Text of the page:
Deleon studied business administration at California State University, San Bernardino, but withdrew in September after first enrolling five years ago, said university spokesman Joe Gutierrez.
Court documents show the men talked about their propensity for violence.
Santana, who claimed he went to Mexico to learn how to shoot different kinds of guns and how to make explosives, wanted to be a sniper. Deleon said he hoped he could be on the front lines or use C-4, an explosive, in an attack.
Gojali, a U.S. citizen, was recruited in late September and he said he would be willing to kill, court documents state.
"I watch videos on the Internet, and I see what they are doing to our brothers and sisters. ... It makes me cry, and it gets like I'm, like, so angered with them," Gojali said.
Gojali's father, Ghazali Musa, said he hadn't heard from his son for three months when he suddenly showed up at the family house last week and said he was leaving on a long trip with a friend.
Gojali's younger sister said the family learned of his arrest through news reports that left them stunned.
"He's not even remotely close to being violent at all," the 18-year-old sister told the Associated Press in an interview in front of the family home. "He's not capable of any of this."
She said Gojali — vulnerable, unemployed and lacking even a high school diploma — had recently become fast friends with Deleon, who was a compelling speaker and popular figure at the mosque the two attended.
"I just think he was lost. I think peer pressure is one of his biggest problems in life, and that's why he's in trouble now," said the sister, who requested anonymity because she did not want to be associated with the alleged crimes. "A lot of people are saying he was brainwashed by this guy, and my brother, not being employed, he offered him rides to places, and to him that was a sign of a true friend."
This past summer, plans to travel to Afghanistan became clearer for the group.
They talked about how they would avoid detection. They talked about opening an Afghan orphanage or possibly posing as cologne salesmen. They finally devised a cover story that they were going to attend Kabir's fictional wedding.
It's unclear whether Kabir actually made contact with Taliban or al-Qaida fighters, but in an August video conversation with Deleon, Kabir was with a shiekh or an imam, the complaint said.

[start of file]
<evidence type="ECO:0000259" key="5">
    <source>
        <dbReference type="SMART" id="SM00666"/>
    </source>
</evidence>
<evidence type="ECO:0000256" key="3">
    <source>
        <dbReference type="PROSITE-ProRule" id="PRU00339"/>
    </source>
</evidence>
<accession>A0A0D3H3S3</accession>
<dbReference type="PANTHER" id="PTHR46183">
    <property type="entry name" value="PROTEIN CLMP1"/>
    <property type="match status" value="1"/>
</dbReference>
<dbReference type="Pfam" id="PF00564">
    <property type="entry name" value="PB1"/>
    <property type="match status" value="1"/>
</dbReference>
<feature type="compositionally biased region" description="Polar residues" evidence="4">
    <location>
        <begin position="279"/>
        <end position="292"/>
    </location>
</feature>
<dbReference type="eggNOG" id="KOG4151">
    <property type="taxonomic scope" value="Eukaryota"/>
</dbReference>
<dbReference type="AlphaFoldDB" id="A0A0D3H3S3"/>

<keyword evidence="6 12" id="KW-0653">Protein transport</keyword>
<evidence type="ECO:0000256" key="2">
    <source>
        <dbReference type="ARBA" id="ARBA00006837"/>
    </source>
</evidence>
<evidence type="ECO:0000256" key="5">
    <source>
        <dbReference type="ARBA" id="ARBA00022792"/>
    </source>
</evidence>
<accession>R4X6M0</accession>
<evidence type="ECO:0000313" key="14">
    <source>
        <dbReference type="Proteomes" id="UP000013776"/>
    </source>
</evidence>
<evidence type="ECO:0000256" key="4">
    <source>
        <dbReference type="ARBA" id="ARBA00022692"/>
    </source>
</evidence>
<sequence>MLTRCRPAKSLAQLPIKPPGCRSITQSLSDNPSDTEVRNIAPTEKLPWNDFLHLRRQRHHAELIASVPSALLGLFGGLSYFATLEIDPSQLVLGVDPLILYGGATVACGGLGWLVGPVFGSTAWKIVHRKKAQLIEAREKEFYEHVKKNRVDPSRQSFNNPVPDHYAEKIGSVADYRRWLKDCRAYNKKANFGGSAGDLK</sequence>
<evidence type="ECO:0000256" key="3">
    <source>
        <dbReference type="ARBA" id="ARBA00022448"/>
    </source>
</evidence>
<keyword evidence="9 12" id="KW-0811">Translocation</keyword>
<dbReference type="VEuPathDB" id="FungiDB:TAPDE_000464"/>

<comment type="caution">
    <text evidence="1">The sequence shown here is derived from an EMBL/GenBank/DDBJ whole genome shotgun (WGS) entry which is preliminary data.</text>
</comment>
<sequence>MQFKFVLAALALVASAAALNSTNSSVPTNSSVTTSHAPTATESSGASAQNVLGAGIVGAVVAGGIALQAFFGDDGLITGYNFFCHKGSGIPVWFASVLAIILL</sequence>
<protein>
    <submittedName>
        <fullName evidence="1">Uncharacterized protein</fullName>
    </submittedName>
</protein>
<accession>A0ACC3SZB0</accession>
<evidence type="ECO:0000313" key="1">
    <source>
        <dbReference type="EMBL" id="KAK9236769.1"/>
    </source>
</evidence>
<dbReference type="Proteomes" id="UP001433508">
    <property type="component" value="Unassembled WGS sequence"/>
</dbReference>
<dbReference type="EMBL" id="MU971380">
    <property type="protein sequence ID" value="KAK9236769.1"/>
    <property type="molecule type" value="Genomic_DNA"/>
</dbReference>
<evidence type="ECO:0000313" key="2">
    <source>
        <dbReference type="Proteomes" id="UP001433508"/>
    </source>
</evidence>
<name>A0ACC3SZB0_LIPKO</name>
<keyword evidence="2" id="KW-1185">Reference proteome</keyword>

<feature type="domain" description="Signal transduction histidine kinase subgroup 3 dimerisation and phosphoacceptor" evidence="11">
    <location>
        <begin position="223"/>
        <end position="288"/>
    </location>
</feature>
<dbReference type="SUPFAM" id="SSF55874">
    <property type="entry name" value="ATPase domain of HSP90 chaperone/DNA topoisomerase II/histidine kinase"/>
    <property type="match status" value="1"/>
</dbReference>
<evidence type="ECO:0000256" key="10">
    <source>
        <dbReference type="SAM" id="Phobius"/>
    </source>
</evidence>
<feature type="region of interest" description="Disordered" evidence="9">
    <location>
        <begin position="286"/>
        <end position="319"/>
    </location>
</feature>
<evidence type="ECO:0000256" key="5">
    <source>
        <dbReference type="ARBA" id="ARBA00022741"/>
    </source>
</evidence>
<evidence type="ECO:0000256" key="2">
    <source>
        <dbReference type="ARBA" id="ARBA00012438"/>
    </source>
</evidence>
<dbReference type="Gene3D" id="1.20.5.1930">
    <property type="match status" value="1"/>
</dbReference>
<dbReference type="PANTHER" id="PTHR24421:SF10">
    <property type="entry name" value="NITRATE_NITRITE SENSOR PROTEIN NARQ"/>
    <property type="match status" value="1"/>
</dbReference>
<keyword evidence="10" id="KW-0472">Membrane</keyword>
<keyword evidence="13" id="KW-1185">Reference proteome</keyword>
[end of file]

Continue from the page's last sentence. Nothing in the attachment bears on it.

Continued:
Kabir also had intended to go on a suicide mission earlier this month but got sick, according to the court documents. He indicated he would wait for the group, which included the FBI informant, before staging an attack, according to the affidavit.
Court documents also show the confidential informant had been working with the FBI for more than four years and received more than $250,000 and unspecified immigration benefits. The informant had been previously convicted of trafficking pseudoephedrine.
Before going, Deleon said he was going to leave parents a farewell letter. Asked by the informant if Deleon could lie about his true intentions in the letter, Deleon said, it's OK to lie in war. "I believe right now ... we are in a state of war," he said.
Using the informant's debit card, Deleon bought four tickets for a flight from Mexico City to Istanbul scheduled to leave this past Sunday. Had the men made it to Afghanistan, they would have initially joined the Taliban and then graduate to al-Qaida, Bowdich said.
"They saw this as jihad. They saw this as their way to push out the aggressors," Bowdich said.
Even if he failed in a terrorist training camp, Santana said, he would continue trying.
"If for some weird reason, if I can't handle it, I'm not going to give up," he said, according to court documents. "Like, because, this is my strong intention. This is what I desire of doing in this life."
Associated Press writers Gillian Flaccus, Julie Watson, Raquel Maria Dillon and Shaya Tayefe Mohajer contributed to this report. Watson reported from San Diego.